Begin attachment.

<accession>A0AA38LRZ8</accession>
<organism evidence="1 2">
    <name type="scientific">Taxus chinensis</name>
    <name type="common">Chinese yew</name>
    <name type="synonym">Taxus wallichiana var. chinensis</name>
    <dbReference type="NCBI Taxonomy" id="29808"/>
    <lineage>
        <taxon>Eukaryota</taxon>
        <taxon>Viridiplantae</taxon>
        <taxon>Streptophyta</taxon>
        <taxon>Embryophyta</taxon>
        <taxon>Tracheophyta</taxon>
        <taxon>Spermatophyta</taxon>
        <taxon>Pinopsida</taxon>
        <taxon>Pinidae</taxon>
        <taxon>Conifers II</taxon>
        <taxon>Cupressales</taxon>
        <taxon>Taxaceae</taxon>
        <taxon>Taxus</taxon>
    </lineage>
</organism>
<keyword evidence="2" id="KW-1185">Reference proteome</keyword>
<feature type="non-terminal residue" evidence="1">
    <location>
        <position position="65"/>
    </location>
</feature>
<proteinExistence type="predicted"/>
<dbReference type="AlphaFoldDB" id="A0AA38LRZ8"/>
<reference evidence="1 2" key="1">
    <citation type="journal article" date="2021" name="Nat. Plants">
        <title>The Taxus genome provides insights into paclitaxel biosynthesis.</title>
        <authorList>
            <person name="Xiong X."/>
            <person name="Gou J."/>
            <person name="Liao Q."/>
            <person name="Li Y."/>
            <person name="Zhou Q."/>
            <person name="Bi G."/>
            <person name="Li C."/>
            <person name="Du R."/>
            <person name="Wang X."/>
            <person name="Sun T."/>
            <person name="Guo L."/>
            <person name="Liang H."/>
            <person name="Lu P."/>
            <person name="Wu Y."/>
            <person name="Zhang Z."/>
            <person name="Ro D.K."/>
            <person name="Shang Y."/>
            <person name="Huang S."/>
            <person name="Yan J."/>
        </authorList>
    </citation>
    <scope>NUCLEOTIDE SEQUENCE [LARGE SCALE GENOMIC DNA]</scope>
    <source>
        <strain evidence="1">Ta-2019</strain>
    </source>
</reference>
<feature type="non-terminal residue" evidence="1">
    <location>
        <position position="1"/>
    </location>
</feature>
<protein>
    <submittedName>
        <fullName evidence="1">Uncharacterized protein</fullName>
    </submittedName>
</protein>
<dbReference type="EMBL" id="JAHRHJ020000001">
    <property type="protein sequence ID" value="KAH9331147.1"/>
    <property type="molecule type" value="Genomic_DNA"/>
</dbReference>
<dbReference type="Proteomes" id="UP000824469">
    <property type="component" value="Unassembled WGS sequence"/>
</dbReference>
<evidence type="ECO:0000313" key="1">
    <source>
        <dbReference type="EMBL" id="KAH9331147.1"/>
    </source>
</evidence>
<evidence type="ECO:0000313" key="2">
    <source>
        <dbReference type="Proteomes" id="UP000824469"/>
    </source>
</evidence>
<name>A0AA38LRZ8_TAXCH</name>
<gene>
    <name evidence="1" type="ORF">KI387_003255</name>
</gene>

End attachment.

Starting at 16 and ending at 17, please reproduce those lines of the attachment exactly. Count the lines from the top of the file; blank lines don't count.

        <taxon>Conifers II</taxon>
        <taxon>Cupressales</taxon>